|US5154617||24 May 1991||13 Oct 1992||Prince Corporation||Modular vehicle electronic system|
|US5181423||11 Oct 1991||26 Jan 1993||Hottinger Baldwin Messtechnik Gmbh||Apparatus for sensing and transmitting in a wireless manner a value to be measured|
|US5191610||28 Feb 1992||2 Mar 1993||United Technologies Automotive, Inc.||Remote operating system having secure communication of encoded messages and automatic re-synchronization|
|US5193210||29 Jul 1991||9 Mar 1993||Abc Auto Alarms, Inc.||Low power RF receiver|
|US5201067||30 Apr 1991||6 Apr 1993||Motorola, Inc.||Personal communications device having remote control capability|
|US5225847||7 Feb 1991||6 Jul 1993||Antenna Research Associates, Inc.||Automatic antenna tuning system|
|US5243322||18 Oct 1991||7 Sep 1993||Thompson Stephen S||Automobile security system|
|US5252960||26 Aug 1991||12 Oct 1993||Stanley Home Automation||Secure keyless entry system for automatic garage door operator|
|US5252977||9 Mar 1992||12 Oct 1993||Tektronix, Inc.||Digital pulse generator using digital slivers and analog vernier increments|
|US5266945||15 Jan 1991||30 Nov 1993||Seiko Corp.||Paging system with energy efficient station location|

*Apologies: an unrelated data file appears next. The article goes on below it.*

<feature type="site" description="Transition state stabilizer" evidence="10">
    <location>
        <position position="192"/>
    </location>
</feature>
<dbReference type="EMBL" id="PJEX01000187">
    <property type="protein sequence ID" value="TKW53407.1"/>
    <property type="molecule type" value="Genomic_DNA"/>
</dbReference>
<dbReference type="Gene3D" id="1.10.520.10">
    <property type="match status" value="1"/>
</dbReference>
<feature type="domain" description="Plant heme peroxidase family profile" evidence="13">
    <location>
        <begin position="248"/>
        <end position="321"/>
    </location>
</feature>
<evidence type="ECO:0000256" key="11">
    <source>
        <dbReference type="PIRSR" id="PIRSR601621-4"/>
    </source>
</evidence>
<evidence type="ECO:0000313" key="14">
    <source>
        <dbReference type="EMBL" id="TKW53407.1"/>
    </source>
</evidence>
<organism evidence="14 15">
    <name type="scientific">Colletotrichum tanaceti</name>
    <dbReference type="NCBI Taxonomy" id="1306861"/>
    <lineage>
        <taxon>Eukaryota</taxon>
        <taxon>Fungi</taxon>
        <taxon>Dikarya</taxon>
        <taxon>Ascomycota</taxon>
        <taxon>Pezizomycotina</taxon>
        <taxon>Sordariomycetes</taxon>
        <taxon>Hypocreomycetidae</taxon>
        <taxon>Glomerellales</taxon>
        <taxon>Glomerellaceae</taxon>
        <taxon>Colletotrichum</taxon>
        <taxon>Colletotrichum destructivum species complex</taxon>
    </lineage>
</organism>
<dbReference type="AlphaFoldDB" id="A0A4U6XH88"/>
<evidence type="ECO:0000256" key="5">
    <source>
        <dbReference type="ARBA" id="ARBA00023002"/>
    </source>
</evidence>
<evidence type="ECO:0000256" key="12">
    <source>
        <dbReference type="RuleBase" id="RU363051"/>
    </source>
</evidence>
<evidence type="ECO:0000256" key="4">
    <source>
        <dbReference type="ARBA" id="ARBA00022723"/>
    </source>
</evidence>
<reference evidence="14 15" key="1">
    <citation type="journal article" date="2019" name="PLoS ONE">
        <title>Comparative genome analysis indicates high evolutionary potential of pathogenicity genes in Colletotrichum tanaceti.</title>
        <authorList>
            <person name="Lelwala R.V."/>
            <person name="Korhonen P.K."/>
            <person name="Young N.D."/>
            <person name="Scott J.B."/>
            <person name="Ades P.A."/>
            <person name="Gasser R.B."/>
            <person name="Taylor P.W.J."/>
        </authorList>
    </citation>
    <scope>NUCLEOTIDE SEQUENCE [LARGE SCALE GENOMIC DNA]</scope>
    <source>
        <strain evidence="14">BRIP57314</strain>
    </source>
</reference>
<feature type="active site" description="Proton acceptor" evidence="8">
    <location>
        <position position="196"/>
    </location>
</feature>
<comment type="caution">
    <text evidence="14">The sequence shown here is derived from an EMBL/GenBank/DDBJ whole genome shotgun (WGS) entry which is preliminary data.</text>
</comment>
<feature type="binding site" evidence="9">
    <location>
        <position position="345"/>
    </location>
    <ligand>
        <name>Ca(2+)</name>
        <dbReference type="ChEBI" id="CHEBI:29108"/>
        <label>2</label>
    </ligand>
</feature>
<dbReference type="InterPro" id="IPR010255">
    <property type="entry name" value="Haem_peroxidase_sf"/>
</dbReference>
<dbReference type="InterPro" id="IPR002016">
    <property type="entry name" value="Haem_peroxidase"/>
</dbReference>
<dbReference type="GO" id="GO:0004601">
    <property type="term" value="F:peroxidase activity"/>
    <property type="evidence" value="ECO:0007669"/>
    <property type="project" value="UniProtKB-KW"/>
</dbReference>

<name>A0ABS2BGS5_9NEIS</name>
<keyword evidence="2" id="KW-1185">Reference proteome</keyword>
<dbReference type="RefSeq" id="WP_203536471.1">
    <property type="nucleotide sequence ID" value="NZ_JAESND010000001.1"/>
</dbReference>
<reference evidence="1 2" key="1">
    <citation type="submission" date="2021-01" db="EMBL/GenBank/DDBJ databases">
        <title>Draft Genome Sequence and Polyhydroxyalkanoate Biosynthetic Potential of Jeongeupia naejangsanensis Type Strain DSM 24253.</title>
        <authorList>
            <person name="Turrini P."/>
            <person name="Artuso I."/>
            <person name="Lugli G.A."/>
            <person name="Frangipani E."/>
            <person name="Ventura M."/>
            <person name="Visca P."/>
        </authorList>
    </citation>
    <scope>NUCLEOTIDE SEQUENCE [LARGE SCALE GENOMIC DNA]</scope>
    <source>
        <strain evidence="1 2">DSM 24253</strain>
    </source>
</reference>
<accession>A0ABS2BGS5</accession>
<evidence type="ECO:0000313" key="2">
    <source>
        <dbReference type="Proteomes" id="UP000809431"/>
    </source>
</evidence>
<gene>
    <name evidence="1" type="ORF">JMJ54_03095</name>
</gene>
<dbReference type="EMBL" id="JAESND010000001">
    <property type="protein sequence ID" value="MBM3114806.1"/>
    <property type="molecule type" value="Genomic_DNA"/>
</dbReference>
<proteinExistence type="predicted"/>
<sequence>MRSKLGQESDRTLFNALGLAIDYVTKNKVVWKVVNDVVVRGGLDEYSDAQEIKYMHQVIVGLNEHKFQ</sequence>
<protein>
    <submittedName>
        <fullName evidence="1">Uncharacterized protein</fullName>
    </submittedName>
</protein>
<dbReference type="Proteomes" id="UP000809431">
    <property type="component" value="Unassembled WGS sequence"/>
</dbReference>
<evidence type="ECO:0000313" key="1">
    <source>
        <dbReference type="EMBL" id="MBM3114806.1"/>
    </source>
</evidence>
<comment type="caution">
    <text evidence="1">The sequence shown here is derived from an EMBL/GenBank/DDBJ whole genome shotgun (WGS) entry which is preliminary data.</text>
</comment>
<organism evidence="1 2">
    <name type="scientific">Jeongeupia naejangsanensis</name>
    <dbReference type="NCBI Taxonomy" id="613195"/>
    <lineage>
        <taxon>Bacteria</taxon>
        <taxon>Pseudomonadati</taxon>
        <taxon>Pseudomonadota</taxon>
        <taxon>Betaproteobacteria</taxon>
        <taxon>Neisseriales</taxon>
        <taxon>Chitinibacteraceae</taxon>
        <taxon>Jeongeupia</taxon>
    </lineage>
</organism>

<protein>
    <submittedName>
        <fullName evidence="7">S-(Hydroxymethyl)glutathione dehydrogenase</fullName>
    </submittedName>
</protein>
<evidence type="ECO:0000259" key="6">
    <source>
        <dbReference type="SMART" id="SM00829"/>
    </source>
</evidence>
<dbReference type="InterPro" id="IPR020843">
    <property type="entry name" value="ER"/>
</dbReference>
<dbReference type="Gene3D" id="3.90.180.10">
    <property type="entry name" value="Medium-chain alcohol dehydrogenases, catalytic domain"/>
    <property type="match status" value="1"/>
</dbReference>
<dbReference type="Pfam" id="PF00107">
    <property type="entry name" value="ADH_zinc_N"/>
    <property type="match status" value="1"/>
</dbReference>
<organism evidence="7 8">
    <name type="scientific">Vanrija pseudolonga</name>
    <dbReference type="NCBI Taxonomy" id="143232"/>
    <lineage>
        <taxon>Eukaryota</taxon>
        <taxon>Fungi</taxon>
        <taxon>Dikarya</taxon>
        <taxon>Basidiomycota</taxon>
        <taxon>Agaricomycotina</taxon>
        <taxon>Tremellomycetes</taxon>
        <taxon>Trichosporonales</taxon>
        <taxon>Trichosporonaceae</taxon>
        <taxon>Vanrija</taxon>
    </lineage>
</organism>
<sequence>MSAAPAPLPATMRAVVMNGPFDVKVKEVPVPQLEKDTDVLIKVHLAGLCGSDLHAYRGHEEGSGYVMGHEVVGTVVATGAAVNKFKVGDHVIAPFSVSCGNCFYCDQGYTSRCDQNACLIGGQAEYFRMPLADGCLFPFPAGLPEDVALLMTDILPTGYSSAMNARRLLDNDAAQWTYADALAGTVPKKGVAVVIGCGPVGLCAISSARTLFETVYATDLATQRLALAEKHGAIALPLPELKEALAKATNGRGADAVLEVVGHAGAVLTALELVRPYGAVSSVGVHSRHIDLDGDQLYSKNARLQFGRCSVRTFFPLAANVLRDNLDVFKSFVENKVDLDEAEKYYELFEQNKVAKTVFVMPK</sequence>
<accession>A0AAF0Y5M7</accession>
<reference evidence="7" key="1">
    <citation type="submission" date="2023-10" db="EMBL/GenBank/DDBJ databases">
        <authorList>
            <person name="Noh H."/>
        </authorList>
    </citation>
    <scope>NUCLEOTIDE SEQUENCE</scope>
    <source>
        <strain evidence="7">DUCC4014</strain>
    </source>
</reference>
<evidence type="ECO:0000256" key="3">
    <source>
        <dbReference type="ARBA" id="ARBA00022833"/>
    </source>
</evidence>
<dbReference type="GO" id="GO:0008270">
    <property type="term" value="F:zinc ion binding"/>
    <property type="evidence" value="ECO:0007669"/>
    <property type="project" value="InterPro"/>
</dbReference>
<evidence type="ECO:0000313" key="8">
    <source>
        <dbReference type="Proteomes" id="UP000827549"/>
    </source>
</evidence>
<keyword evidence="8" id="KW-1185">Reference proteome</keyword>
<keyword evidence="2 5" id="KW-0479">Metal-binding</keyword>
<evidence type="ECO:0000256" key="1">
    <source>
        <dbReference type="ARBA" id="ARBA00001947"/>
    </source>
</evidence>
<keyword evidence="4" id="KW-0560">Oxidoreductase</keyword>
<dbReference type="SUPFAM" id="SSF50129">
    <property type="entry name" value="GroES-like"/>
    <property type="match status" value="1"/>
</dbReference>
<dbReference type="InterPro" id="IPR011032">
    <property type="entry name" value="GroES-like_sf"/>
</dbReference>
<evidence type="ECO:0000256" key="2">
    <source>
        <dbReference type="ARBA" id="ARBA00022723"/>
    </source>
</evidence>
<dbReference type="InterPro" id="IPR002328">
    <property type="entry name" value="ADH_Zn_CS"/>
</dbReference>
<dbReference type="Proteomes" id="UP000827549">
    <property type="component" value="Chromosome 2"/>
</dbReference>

|US5278547||6 Sep 1991||11 Jan 1994||Prince Corporation||Vehicle systems control with vehicle options programming|
|US5369706||5 Nov 1993||29 Nov 1994||United Technologies Automotive, Inc.||Resynchronizing transmitters to receivers for secure vehicle entry using cryptography or rolling code|
|US5379453||18 Jan 1994||3 Jan 1995||Colorado Meadowlark Corporation||Remote control system|
|US5402105||18 Apr 1994||28 Mar 1995||Mapa Corporation||Garage door position indicating system|
|US5408698||25 Mar 1992||18 Apr 1995||Kabushiki Kaisha Toshiba||Radio tele-communication device having function of variably controlling received signal level|
|US5412379||18 May 1992||2 May 1995||Lectron Products, Inc.||Rolling code for a keyless entry system|
|US5420925||3 Mar 1994||30 May 1995||Lectron Products, Inc.||Rolling code encryption process for remote keyless entry system|
|US5442340||30 Apr 1993||15 Aug 1995||Prince Corporation||Trainable RF transmitter including attenuation control|
|US5455716||10 Dec 1992||3 Oct 1995||Prince Corporation||Vehicle mirror with electrical accessories|
|US5463374||10 Mar 1994||31 Oct 1995||Delco Electronics Corporation||Method and apparatus for tire pressure monitoring and for shared keyless entry control|
|US5471668||15 Jun 1994||28 Nov 1995||Texas Instruments Incorporated||Combined transmitter/receiver integrated circuit with learn mode|
|US5473317||28 Feb 1995||5 Dec 1995||Kabushiki Kaisha Toshiba||Audio-visual system having integrated components for simpler operation|
|US5475366||22 Dec 1993||12 Dec 1995||Prince Corporation||Electrical control system for vehicle options|